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Swiss chard is one of my favourite leafy green vegetables - it's a side I serve often. Swiss chard with pale green stems is the most common type you'll find in grocery stores. But you can also find rainbow and ruby chard-with brightly coloured red and yellow stems respectively-at farmers' markets during the summer. If you grow Swiss chard in your garden, double or triple this recipe and freeze the leftovers so you can enjoy it throughout the winter months.
|1 tsp / 5 ml||canola oil|
|2||cloves garlic, crushed|
|6 cups / 1.5 L||Swiss chard, washed and trimmed|
|1 tbsp / 15 ml||balsamic vinegar|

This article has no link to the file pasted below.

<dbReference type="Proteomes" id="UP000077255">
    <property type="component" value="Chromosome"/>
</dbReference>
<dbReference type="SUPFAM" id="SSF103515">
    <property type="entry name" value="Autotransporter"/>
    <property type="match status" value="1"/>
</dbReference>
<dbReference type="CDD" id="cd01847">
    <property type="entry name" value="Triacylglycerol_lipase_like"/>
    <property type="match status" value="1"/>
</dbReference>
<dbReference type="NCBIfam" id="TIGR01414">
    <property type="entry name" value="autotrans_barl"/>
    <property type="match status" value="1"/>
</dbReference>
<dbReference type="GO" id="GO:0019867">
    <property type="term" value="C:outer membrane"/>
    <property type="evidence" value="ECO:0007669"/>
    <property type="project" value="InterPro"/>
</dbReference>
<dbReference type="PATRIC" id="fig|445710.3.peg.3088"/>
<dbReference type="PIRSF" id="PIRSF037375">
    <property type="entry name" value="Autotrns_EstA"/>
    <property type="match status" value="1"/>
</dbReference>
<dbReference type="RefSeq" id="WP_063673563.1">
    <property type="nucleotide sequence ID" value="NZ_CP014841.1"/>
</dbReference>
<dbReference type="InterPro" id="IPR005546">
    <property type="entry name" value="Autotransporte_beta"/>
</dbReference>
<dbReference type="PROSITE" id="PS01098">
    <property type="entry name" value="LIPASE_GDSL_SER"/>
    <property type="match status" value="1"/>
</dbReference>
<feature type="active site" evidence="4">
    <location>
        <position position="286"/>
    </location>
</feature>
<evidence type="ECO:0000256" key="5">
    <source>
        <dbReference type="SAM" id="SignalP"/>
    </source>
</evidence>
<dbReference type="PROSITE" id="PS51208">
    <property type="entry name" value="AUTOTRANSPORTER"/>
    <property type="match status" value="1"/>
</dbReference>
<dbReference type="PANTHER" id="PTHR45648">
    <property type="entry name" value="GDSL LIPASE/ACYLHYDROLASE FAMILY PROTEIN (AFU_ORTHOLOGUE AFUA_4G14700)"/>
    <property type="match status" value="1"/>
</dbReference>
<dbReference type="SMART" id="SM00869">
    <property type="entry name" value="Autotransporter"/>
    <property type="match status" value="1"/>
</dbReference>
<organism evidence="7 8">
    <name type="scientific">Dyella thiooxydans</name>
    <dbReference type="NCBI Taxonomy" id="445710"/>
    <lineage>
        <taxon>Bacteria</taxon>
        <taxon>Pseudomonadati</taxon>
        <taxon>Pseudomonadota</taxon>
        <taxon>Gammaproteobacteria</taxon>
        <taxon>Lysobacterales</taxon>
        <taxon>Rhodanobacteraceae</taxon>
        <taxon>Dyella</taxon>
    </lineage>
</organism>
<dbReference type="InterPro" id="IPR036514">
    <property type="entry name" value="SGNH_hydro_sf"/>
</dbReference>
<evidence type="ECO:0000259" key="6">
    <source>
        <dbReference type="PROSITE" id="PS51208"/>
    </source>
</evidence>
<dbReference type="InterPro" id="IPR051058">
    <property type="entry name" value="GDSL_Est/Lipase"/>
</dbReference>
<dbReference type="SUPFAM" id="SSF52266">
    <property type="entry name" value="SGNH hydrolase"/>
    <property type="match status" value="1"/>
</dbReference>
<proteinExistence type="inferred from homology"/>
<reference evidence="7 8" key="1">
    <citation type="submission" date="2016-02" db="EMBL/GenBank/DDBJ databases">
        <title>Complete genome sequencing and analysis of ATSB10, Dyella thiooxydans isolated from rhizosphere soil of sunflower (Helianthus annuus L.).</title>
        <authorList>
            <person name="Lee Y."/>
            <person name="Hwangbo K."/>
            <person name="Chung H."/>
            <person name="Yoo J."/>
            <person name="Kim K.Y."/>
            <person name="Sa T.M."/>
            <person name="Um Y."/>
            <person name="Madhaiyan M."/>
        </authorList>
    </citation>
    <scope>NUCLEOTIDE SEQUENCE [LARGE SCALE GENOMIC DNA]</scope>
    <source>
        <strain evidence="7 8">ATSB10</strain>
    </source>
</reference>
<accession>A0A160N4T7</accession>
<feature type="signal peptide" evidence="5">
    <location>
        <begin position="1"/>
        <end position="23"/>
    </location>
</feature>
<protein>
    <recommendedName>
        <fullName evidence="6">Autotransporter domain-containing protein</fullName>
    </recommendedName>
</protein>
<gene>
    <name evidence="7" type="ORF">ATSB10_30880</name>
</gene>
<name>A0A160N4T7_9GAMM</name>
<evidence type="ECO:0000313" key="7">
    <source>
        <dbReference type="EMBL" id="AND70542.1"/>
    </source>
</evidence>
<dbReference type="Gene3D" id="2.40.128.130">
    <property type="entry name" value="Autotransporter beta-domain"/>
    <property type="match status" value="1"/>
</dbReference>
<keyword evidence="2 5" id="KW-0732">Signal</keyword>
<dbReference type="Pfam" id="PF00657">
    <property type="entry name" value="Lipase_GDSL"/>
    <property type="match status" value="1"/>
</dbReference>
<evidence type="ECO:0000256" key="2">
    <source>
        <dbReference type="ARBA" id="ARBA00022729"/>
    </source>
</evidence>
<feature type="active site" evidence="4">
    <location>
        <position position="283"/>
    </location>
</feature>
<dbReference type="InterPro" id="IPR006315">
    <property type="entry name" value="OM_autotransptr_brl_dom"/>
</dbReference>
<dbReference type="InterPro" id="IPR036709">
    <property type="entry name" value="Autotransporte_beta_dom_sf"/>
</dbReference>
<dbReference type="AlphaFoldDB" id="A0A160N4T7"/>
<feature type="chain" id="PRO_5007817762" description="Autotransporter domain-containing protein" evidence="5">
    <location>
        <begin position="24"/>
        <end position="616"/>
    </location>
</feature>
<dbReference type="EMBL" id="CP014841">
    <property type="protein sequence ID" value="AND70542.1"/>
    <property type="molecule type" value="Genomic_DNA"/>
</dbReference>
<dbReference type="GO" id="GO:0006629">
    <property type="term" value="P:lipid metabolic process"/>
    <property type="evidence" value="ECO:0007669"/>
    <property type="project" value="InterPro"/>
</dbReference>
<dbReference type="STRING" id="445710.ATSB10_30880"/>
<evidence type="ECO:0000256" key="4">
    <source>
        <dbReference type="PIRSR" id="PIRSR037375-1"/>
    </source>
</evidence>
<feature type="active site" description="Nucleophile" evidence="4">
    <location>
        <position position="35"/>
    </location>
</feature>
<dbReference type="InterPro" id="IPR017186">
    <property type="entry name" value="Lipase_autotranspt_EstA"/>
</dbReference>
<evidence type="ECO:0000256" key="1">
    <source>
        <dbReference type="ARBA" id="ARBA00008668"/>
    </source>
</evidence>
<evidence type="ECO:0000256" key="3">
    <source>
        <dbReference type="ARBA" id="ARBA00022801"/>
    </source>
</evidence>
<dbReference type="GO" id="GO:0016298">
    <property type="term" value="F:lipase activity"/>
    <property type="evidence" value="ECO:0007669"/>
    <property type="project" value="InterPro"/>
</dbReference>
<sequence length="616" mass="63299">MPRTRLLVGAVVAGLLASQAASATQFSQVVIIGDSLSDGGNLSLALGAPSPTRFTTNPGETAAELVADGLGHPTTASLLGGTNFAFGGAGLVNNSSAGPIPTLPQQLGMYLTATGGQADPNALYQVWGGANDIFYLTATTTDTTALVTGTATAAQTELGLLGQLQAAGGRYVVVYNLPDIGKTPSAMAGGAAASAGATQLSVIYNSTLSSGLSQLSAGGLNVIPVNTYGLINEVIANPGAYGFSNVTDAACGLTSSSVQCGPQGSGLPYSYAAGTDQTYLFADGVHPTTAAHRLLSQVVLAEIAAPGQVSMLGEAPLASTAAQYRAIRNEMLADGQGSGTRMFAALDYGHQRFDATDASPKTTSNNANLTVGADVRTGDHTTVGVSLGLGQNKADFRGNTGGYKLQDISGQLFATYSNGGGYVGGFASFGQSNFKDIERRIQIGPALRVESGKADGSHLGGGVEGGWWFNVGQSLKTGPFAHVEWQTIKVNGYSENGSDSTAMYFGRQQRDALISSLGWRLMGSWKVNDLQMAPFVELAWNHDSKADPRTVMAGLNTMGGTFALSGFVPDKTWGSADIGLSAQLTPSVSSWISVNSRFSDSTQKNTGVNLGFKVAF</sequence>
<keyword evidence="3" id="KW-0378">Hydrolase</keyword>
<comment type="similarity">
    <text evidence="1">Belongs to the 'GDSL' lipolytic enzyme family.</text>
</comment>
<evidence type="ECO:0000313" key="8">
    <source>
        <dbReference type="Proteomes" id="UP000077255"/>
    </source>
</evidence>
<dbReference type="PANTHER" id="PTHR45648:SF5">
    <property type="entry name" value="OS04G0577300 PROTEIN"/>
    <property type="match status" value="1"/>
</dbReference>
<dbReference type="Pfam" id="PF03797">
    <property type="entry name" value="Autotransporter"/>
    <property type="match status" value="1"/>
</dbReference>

|1/4 tsp / 1 ml||coarse sea salt|
|Amount||freshly ground black pepper, to taste|
Heat oil in a skillet over medium heat. Add garlic; sauté for 1 minute. Add Swiss chard; cover and steam for 4 to 5 minutes, until chard begins to wilt.
Remove from heat, sprinkle with vinegar. Season with salt and pepper.
Per serving: 23 calories, 1 g protein, 1 g total fat (0 g saturated fat), 3 g carbohydrate, 1 g fibre, 0 mg cholesterol, 266 mg sodium
With its lush green leaves and crunchy stalks that range in colour from white to yellow to red, Swiss chard is as beautiful as it is nutritious. Packed with vitamins, minerals and antioxidants, Swiss chard is a healthy addition to your diet. It's easy to grow and one of the first vegetables to make its appearance in gardens across the country in late spring. Whether you grow your own, or buy it from the market, Swiss chard deserves a spot on your menu.
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